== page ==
Unlike politics and religion, I think everyone here can agree on one thing … it’s important to measure and improve employee productivity.
As most of you already know, this is easier said than done because it’s really (really) hard to create, implement, and champion a system across a team -- let alone an entire organization. Hopefully this post will serve as a valuable primer to help you either implement a new system or improve one already in place.
Why am I talking about employee productivity?
I help organizations sell more stuff. To be more specific, I set them up with software that increases CRM utilization, drives employee productivity, and enhances company culture. This process generally consists of 1) helping management benchmark employees based on their functional roles, and 2) setting up gamification to drive sustainable results. It’s awesome.
In repeating this process across organizations small and large, rational and … typical, I’ve come to understand how good companies become great when it comes to productivity.
Now, a truth: You cannot manage what you cannot measure.
Measurement is the foundation of productivity. Everything starts here. And the more data you capture, the better. Organizations that track productivity across email servers, phone systems, and CRMs are winning. Organizations that measure metrics from cold calls to follow-up emails to deals closed are winning.
Football comes down to a game of inches, productivity comes down to a game of activity.
It should be stated here that manual data entry is both mind-numbing and a momentum killer … it’s 2014 and efficiency is of the essence. Check out products like Zapier and HubSpot Sales to increase the likelihood of your new initiative’s success.
The 4 Pillars of Productivity Success
- Daily > Weekly > Monthly. Most organizations need to start measuring, benchmarking, and coaching daily behavior. Why wait until Friday to make adjustments? Sure, your sales reps might cover their quota at the last minute, but rolling the dice catches up with you.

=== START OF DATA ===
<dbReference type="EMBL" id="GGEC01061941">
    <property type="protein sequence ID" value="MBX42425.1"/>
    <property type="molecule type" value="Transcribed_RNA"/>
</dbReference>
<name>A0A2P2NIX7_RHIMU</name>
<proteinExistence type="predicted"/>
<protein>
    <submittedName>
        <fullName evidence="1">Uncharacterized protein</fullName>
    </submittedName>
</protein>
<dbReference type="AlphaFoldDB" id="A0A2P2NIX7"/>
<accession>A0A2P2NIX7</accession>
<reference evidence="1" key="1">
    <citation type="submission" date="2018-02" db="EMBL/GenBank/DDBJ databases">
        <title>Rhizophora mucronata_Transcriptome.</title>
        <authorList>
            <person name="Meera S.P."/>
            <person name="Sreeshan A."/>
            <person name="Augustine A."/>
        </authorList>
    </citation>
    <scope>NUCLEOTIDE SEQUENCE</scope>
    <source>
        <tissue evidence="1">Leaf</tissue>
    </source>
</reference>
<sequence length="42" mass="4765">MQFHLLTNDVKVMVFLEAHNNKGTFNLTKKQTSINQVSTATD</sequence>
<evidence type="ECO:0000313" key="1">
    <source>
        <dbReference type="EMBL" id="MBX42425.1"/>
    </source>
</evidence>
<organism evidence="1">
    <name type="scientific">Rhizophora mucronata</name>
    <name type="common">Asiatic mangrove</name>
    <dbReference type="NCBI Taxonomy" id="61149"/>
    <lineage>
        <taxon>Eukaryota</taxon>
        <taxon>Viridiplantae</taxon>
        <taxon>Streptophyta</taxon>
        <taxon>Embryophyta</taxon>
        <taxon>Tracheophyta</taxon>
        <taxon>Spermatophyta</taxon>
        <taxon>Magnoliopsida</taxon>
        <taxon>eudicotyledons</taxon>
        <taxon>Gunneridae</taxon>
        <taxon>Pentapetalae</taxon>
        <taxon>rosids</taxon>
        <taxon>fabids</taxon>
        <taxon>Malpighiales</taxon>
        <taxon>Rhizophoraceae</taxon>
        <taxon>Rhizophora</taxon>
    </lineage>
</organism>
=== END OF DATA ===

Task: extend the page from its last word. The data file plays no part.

- Team-based Competition. There’s no better long-term motivation than working towards a common goal within a tribe. On a more tangible note, employees pushing each other is much more scalable than you driving everybody.
- Recognize Consistent Performance. Everybody has good days and bad days. Some inherit cash-cow accounts, most don’t. Rewarding the consistent employees who manage their pipeline will pay off enormous long-term dividends.
- Managers Have to Become Coaches. It’s no longer enough to email out spreadsheets -- management must find and address the inflection points occurring every single day. Use your newfound data not as a weapon but a playbook.
- Avoid paralysis by analysis. The dangerous thing about collecting data is that it’s easy to get lost in it … start by focusing on a couple actionable metrics and scale out slowly because going overboard too soon will bog down the entire effort.
- Employees are more than benchmarks and quotas, be careful not to forget this in your quest for data-driven productivity. You get the best out of people when you actually treat them like people.
- If you’re working to overhaul a legacy system, you have a long road ahead of you; but it can be done and it will be worth it. Focus on piloting with a small group of employees and document everything for an internal case study. When you can provide the implementation playbook, lessons learned, and positive results you will win over the “but this is how we’ve always done it”s.
The Good News
There are now solutions available that address everything I have summarized above. I can think of one in particular but be forewarned it’s built for the Ambitious.
Incentives have never been more aligned. As you all are (begrudgingly?) aware, millennials are beginning to take over the workforce. In 10 years they’ll count for 3 out of every 4 employees. This is the first generation to grow up with the internet and as such they expect interactive, real-time feedback. Unlike their more coin-operated predecessors, they actually want these systems in place.
The Great News
Sustainable, double-digit growth is achievable and your job will get easier. Stay tuned for subsequent posts detailing how to architect long-term success plans and establish meaningful metrics.